“Inside and out, I knew all of them, from library copies and battered old paperbacks on the verge of falling apart. I know the lines of tragedies, how those stories run. I am determined that my life will not be one.” He pauses for a moment, and breaks Joe’s gaze, looking jerkily down to his hands on the table. “In any case.” He looks back up, restoring his former casual, confident demeanour, and gives a ghoulish grin. “I sent Mr. Packer packing, by way of a tire iron. Sue was a – what is the legal term again? An accessory after the fact, for that one. No others, though, and nothing more. I have told her lawyers this, repeatedly. I can only hope they do not punish her for my actions.”
Joe nods. It’s true — Mekhail’s efforts to alleviate Sue Green’s sentence is one of the things that convinced him to take the story. “And the others?”
“Mr. Packer’s colleague somehow figured out that I was the one responsible for his disappearance. He called himself Mr. Packer’s ‘friend’, at the time, but given that his first instinct was not to seek justice for Mr. Packer, but to blackmail me into similarly dispatching a rival of his, I hesitate to assign him the label of friend.” He shrugs. “I did not particularly want to do it, you understand – I had nothing against this man. But the boys were too young to be left alone, as they would have been had I gone to prison then, and I could not allow them to be hurt again. But I have always had a talent for, ah, flipping the script, you might say, and I managed to elicit a modest fee from Mr. Packer’s colleague for my troubles.”
His speech has become almost singsong, as he repeats the story he has no doubt relayed to lawyers time and time again.
“That money all went to Sue, to help pay her husband’s medical fees – I realize now that that was a mistake, as it seems to implicate her in this crime, but she was entirely ignorant of its source.”
“She never asked?” Joe questions.
“She’s not the kind to look a gift horse in the mouth. She was sorely in need of it by that point.” He raises his eyebrows at Joe with a quirked smile. “In any case, the world of car salesmen and mechanics is surprisingly cutthroat. It wasn’t too long before someone came to me, someone who’d been talking to Mr. Packer’s colleague. They do say word of mouth is the best way to promote a business. The money from the garage was enough to keep us all living, and reasonably comfortable, but it would never have been enough to send Mark and Noel to college. From then on, the money all went into a college fund for the boys, and that’s what it was spent on when they came of age. College fees, and dorm rent, and textbooks. I suppose I got careless then, because they no longer needed me, and the money had all been spent – I knew, you see, that if I was arrested while the money was still sitting in the bank, it would be confiscated. But they can hardly confiscate my boys’ educations.”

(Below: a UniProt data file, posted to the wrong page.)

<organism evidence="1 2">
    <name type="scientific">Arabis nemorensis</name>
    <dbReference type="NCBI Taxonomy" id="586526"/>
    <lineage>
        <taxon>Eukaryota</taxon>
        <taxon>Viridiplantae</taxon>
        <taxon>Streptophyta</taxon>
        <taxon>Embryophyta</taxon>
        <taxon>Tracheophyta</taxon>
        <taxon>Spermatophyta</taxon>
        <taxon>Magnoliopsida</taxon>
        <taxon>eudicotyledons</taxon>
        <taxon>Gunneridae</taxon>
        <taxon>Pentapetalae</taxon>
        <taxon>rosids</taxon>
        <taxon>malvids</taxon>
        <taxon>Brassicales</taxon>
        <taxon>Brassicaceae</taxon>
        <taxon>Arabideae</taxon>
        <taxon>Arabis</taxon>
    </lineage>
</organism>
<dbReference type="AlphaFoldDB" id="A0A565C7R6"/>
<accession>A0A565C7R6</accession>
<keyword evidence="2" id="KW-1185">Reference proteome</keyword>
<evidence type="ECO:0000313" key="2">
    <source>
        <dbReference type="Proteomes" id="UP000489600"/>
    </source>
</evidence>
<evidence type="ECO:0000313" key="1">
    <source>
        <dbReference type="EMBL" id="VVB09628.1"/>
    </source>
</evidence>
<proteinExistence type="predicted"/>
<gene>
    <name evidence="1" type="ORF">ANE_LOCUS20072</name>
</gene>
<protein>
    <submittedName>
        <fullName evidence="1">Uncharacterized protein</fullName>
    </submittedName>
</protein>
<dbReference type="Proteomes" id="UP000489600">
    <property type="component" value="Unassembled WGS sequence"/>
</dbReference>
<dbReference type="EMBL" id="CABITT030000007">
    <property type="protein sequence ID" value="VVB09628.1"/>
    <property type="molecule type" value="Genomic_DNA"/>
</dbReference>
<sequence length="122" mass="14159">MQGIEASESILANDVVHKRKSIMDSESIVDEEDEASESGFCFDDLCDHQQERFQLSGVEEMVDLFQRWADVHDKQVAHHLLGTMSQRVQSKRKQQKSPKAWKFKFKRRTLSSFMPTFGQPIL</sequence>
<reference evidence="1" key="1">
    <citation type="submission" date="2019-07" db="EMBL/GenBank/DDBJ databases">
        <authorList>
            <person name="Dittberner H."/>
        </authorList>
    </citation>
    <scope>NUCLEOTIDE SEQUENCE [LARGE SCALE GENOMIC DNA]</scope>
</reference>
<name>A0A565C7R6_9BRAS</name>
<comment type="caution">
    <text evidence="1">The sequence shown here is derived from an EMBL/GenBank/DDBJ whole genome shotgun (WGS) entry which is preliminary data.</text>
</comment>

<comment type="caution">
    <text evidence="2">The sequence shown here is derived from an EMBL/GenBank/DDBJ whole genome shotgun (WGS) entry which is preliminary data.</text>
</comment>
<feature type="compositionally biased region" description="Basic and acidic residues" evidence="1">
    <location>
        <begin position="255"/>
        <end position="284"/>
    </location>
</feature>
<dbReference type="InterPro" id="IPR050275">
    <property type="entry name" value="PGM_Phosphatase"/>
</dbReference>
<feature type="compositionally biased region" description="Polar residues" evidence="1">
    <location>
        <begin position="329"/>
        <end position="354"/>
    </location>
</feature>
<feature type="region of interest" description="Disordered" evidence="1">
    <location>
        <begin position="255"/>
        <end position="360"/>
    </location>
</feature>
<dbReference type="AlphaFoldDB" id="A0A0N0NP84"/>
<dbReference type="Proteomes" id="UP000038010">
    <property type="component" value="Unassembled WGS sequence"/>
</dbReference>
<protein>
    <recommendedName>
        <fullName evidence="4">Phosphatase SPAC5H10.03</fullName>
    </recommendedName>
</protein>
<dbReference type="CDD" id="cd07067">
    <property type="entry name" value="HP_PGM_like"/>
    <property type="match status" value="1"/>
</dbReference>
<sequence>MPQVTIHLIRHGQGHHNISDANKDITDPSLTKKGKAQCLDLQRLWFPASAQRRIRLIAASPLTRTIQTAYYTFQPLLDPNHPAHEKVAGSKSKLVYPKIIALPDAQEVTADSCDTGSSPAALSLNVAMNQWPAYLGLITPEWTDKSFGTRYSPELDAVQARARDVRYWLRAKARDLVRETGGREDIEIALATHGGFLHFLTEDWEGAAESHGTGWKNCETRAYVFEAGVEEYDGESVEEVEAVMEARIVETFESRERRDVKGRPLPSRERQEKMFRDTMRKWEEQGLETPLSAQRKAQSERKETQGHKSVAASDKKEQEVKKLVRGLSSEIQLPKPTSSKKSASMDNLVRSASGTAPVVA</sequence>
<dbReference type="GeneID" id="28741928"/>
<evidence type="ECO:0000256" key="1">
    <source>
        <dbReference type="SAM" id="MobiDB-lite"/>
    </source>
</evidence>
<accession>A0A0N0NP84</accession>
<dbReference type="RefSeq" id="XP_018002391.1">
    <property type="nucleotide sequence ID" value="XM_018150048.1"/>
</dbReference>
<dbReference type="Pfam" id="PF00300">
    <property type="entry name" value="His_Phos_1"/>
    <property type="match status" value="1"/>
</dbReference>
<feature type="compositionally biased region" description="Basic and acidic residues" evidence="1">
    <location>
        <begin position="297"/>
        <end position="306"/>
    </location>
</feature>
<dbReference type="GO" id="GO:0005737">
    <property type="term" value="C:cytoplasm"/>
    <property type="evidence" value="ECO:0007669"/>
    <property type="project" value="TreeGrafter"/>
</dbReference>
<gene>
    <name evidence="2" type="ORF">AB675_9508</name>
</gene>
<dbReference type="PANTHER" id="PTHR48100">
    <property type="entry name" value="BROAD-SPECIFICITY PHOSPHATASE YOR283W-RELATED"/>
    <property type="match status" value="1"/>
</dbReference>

Joe finishes writing his notes and taps the pen nib twice on the paper – an old habit he’s never been able to shake. “That was all that you spent the money on? It was quite a string of charges, I imagine you must have amassed a large amount by the end.”
Mekhail taps his fingers vigorously on the table, short nails sending a rapid clicking echoing around the cell. “No, I did put some into an offshore Cayman Islands account. For Plan B.”
Joe frowns at him. “Did you want that off-record?”
“No.” He tilts his head and rolls his shoulders. “That money’s gone now as well.”
“What was Plan—” Joe is interrupted by the door opening, and he twists around in his seat to see the guard. “What’s up? We’re almost—”
The last thing he sees is the guard’s baton swinging at his head.
“Thank you, Bill,” Matthew Mekhail, father, entrepreneur, and soon-to-be ex-prisoner tells the guard smoothly, splaying his hands wide for him to unlock his handcuffs. “Now, if you’d just turn your back while I get changed here.”
Bill does as requested, blank-faced, and Matthew slips into the reporter’s pants and jacket, pulling the black hood up over his head. Bill follows him out of the room, locking the door behind him. “I hope your daughter’s surgery goes well,” Matthew tells him, and he nods, avoiding Matthew’s gaze.
Matthew nods back, then turns and walks down the corridor. He’ll see Mark and Noel soon, just as soon as he gets out of these grey concrete walls.